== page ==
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Grindr and what old-fashioned queer activists can learn from it

A week ago, I thought Grindr was tedious. In my mind, it belonged with partying gay first years at college, who’d much rather get smashed on vodka than smash the system. I felt above it – but a few days’ use just changed my mind.

I went to visit family at the end of May, whose bunting-strewn coastal town embodies bourgeois straightness: at a jubilee do I was assured I’d have wife, kids and mortgage ten years from now, and on my relatives’ shelf was a Christian book calling ‘homosexuality and transvestism’ abominable. School uniforms were gender-coordinated, with five year-old girls paraded in blue gingham smocks. I felt like a closeted extra in The Stepford Wives. When out of sheer boredom I activated Grindr, it turned out I wasn’t alone. Amongst the shirtless pictures and awkward chat, I found a 21 year-old student not yet out, a newly decloseted 16-year-old and a father of two who’d married straight to please his parents. I was glad they’d found someone to talk to, and as an old style campaigner for a million different things, I wished other communities had resources like that. Imagine if all the atheists in pews had a version of Grindr, or all survivors of abuse; imagine if police with guilty consciences could communicate, or jobbing financiers with ethical concerns about the City. Imagine anti-choice extremists picketed your clinic, and your feminist-locating app summoned counter-protestors.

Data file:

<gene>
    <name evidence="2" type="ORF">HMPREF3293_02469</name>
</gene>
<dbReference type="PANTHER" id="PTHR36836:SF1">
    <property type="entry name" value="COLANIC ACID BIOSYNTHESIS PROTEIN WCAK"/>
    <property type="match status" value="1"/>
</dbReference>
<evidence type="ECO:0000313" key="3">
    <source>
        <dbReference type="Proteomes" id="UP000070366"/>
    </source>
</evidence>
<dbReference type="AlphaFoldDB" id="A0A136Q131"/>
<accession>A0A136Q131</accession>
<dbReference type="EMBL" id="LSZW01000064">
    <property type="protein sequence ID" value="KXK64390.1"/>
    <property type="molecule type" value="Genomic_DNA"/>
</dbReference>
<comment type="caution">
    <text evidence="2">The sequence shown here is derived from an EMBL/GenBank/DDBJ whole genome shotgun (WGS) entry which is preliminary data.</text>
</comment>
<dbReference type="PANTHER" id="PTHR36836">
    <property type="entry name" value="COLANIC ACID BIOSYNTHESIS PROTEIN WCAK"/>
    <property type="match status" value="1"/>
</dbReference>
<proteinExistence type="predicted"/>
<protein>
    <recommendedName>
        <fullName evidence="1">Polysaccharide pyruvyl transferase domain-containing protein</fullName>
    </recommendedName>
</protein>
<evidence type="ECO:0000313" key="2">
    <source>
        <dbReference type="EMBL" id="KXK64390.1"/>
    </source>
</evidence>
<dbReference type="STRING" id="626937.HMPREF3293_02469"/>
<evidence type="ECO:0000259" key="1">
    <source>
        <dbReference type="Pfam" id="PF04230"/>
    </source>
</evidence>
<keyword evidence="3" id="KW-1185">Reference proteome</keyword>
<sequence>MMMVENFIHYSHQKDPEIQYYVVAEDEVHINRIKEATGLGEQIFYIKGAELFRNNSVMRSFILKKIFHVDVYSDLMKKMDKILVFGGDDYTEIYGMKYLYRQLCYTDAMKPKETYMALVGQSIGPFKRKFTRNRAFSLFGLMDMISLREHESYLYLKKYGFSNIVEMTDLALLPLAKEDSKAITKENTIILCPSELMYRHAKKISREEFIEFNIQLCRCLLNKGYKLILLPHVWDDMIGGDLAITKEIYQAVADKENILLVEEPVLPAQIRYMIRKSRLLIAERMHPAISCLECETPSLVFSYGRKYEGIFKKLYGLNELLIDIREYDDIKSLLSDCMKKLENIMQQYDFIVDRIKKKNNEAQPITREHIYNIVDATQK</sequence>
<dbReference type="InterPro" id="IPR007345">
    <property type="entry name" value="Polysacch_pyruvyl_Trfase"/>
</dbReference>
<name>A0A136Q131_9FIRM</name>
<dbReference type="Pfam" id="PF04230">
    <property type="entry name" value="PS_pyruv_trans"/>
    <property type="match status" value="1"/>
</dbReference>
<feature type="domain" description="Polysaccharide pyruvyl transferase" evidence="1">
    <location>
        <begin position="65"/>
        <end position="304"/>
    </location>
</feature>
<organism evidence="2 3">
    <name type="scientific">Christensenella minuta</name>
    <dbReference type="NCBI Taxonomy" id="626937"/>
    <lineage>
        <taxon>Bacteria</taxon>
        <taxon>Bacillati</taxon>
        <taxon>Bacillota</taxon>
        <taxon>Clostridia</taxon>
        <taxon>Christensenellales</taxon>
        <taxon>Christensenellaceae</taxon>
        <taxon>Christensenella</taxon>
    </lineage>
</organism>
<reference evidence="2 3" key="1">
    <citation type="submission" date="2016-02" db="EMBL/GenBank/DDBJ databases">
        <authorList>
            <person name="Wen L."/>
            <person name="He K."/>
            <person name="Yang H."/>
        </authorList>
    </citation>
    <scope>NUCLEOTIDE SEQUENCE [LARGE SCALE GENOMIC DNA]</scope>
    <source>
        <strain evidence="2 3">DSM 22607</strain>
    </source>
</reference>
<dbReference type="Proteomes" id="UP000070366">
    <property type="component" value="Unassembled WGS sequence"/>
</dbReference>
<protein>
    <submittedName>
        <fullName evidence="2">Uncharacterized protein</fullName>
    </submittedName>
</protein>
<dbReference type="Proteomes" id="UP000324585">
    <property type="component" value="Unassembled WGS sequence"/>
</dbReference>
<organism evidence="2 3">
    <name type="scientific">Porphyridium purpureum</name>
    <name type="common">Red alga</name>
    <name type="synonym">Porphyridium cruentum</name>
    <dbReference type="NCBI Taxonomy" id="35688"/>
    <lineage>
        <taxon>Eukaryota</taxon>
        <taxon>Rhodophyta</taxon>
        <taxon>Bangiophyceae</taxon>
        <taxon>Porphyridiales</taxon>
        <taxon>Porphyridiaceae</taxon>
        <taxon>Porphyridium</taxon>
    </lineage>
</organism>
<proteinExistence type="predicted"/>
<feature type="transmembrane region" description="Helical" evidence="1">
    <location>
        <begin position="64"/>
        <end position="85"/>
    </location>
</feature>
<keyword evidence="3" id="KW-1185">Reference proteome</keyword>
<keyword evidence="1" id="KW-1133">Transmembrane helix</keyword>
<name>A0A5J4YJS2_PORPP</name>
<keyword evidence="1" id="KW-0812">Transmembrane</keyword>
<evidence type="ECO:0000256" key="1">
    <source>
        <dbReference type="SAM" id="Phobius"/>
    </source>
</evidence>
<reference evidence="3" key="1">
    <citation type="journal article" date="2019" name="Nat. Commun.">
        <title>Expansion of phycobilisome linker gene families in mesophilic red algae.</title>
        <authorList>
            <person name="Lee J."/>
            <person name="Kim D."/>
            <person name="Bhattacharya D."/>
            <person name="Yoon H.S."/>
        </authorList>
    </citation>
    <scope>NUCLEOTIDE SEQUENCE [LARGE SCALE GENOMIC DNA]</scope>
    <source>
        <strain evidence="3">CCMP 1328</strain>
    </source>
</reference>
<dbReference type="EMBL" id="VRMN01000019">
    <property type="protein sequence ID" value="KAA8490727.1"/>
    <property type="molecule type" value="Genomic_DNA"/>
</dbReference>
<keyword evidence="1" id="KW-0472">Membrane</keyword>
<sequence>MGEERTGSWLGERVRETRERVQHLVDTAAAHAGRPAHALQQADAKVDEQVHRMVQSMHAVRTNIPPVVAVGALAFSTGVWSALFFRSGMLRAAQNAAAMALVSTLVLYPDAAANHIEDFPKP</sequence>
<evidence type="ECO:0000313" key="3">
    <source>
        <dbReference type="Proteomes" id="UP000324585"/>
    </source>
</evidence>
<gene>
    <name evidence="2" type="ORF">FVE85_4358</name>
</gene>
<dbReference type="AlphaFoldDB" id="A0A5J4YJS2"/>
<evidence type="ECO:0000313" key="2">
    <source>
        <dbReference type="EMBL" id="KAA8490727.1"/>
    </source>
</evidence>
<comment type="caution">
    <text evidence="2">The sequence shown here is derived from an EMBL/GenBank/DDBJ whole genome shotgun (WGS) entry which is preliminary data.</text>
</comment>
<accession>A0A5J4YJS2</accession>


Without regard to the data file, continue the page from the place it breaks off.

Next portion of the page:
There’s more to Grindr than superficial sex talk – like Craigslist before it, and phone box ads before that, it’s become a way for isolated queer guys to find each other. And however hedonistic its use might be, I’m glad gay sex is foregrounded in a well-known app. In my first term at university, our annual queer-themed night was discontinued on the grounds of being ‘salubrious’ (the previous year’s rodeo penis was too much, apparently) to be replaced with a ‘festival’, where wearing ‘fig leaves, nipple tassels, G-strings or anything you wouldn’t be happy to have your mother send you off in’ was forbidden. A finalist I knew worried it would ‘sanitise queer culture’, and I see now what she meant. In Soho I’ve seen juice bars replace sex shops. I watch my friends read Attitude, complaining about the small ads. It’s suggested queer people will be better regarded if we hide the naughty things we like to do, talking only about ‘love’, as if sexual experience were incidental to being gay and should be kept quiet. This stops us challenging ideas of straight sex as the norm, and it strips us of agency. I turn on TV and see Stanley Tucci in The Devil Wears Prada, then mincing X-Factor contestants: gay men who are makeover experts but would never change the world. On Grindr, I’m a do-er – someone whose sexual identity involves choice and action, and has consequences.

I’ve concerns, of course, especially with its lack of inclusivity. That the app isn’t inclusive of queer women or non-binary genders is troubling; it reflects a still-androcentric LGBT culture, which sees gay men with iPhones as its figureheads. Why no catering for other genders or sexual groups? I won’t even talk about the ‘str8-acting’, ‘no fats or femmes’ contingent.

It’s depressing, too, that 43 years after Stonewall we’re still as marginalised as Grindr shows. Yes, my relatives’ sleepy town has a smattering of gay bars and a pride parade, but I only found that out through Google. To arrive as an outsider is to see no queer presence at all. It shouldn’t take an iPhone app for us to notice each other; by now we should have rainbow flags on every street. If we want to queer the world, we have to do better.

But at least Grindr lets us measure how erased we are, and puts closeted guys in touch with one another. Future activists might well find use for it, too. I’m not saying it’s for everyone, but there’s much more to this app than meets the eye.

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